The setting for this study was the New York Presbyterian Healthcare (NYPH) system, a developing integrated health care delivery system in the New York metropolitan region. Patients for this study were identified from among 7 hospital sites in the NYPH system. Hospital sites were chosen because of a high annual incidence of pneumonia cases. Five institutions were university-based teaching hospitals; 2 were community-based nonteaching hospitals. Cases were identified between January 1998 through December 1998 using diagnosis related group (DRG) billing codes for pneumonia (DRG codes 89 and 90).
We performed a retrospective chart review. One hundred cases were randomly selected from each of 7 network institutions based on DRG discharge coding, representing between 4.9% and 21.1% of the total CAP admissions for the participating study sites. Adult cases of CAP were confirmed by physician record review and then screened using the following inclusion/exclusion criteria: (1) the patient had to be older than 18 years; (2) the admitting diagnosis by the admitting ED physician had to be pneumonia; (3) the patient had to be admitted from either his or her home or a nursing home; and (4) the patient had to be admitted through the ED (direct-to-the-floor admissions were excluded). Direct-to-the-floor admissions were excluded because accurate admission times could not consistently be determined for these patients, thereby invalidating the door-to-needle time calculation (see below).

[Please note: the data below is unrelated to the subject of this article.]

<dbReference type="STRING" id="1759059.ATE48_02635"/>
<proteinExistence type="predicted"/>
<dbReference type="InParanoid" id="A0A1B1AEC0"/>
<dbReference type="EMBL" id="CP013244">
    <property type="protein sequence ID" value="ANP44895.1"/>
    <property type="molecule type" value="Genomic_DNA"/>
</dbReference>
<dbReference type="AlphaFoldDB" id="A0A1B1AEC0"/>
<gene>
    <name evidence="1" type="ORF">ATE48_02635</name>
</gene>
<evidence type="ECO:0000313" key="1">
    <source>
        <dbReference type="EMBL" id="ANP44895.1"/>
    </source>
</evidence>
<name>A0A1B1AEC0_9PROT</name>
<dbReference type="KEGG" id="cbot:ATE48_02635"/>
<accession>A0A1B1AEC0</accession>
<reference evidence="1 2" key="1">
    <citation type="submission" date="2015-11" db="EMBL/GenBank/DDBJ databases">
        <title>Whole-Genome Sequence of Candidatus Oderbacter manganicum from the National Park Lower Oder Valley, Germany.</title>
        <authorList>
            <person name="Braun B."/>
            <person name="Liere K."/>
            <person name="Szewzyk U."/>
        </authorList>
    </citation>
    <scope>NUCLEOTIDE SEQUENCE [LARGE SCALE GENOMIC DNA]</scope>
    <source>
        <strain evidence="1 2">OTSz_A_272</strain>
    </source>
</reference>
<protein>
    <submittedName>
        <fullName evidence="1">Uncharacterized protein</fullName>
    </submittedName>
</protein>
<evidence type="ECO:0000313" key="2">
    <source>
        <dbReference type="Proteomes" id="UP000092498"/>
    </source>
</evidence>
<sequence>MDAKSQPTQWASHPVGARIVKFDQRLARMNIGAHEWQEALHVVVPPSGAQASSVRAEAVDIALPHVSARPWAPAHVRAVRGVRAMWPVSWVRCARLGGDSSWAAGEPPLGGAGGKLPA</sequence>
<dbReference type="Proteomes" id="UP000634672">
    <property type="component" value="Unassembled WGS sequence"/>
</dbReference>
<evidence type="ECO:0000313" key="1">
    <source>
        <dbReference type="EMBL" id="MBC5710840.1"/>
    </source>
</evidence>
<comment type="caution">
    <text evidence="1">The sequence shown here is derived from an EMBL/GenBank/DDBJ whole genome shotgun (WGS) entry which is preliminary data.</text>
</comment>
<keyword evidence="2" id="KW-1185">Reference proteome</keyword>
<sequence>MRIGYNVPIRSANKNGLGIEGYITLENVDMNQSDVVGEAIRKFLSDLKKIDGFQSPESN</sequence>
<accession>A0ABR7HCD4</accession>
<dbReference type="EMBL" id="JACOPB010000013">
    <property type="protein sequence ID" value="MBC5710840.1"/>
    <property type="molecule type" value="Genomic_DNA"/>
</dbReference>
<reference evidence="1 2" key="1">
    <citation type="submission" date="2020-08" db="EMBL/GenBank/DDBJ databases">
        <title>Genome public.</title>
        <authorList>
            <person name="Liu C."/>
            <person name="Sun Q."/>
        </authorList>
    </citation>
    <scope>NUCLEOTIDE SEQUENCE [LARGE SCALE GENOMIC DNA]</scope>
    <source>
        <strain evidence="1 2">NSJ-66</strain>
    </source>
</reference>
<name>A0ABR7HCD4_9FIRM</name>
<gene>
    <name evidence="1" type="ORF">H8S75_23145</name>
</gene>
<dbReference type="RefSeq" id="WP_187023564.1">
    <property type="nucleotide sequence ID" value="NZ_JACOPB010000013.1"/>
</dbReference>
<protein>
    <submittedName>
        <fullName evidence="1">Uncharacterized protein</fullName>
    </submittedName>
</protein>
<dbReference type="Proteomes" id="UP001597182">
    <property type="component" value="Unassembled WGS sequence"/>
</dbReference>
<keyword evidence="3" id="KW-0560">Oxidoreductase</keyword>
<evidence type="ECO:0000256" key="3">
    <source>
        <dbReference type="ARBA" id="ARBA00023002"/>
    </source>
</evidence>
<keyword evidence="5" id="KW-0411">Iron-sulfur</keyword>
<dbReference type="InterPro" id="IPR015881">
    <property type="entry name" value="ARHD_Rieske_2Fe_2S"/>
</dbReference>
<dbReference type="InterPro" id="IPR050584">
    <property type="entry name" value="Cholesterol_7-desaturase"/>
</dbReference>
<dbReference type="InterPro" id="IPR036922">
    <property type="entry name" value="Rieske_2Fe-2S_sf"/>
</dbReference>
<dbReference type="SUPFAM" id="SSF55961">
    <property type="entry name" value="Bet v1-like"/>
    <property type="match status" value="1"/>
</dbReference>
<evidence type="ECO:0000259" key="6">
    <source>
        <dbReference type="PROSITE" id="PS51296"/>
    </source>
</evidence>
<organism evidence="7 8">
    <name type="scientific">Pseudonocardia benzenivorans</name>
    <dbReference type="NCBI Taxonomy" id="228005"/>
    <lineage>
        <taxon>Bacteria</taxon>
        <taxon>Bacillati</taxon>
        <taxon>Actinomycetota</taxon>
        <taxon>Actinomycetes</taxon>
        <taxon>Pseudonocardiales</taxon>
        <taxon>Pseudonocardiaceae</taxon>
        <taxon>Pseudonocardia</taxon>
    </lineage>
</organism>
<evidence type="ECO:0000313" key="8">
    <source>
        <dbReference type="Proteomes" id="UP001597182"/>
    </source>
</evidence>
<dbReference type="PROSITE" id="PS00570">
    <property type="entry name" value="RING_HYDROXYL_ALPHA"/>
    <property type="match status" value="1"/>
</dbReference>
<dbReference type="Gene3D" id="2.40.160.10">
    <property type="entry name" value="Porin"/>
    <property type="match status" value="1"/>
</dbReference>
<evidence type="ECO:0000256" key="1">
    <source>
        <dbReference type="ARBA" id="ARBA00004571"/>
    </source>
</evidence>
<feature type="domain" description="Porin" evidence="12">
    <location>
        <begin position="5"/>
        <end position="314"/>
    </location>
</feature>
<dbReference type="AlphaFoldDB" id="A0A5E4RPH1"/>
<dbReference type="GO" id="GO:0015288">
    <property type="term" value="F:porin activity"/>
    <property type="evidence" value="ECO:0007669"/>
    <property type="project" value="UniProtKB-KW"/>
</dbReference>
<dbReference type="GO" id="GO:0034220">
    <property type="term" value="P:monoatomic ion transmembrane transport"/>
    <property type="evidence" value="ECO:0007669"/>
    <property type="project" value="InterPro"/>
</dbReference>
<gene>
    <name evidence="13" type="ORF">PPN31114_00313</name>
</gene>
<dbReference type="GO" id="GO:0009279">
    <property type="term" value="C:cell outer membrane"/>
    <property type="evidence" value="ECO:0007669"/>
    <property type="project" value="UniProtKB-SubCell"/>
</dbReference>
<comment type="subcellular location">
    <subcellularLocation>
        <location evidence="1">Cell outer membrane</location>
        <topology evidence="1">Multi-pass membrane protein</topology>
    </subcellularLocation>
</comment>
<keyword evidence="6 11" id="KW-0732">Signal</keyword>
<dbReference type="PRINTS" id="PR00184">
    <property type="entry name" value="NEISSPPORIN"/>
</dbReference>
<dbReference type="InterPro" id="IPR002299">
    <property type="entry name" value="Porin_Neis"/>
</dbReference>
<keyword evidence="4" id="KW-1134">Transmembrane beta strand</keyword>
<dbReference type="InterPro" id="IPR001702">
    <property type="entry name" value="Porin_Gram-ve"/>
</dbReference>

Also, patients with known or suspected immunodeficiency (human immunodeficiency virus, acquired immunodeficiency syndrome, or concurrent immunosuppressive therapy) were excluded. Patients were also excluded if a diagnosis of Pneumocystis carnii pneumonia or tuberculosis was suspected based on a physician's review of the medical record. Patients readmitted for pneumonia within 30 days of discharge were excluded, as were patients who had antibiotic therapy initiated prior to ED presentation. Finally, all in-hospital deaths and patients who left against medical advice were excluded. Because our primary outcome measure was LOS and because the combined death and against-medical-advice rates were low (3.9%), we chose to exclude these patients from the analysis. An institutional review board exemption was obtained for this study at each participating institution because the data collection was limited to retrospective chart review.
Each chart was reviewed and abstracted by a trained reviewer using a structured data instrument. Length of hospital stay, our dependent variable, was measured in days. Additionally, 13 independent variables were also collected. Data elements included 5 demographic and 5 clinical variables, as well as 3 process-of-care measures. Demographic variables included (1) age; (2) sex; (3) ethnicity (white vs nonwhite); (4) admission site (admitted from nursing home vs private home); and (5) payer status (Medicaid/self-pay vs Medicare/commercial insurance).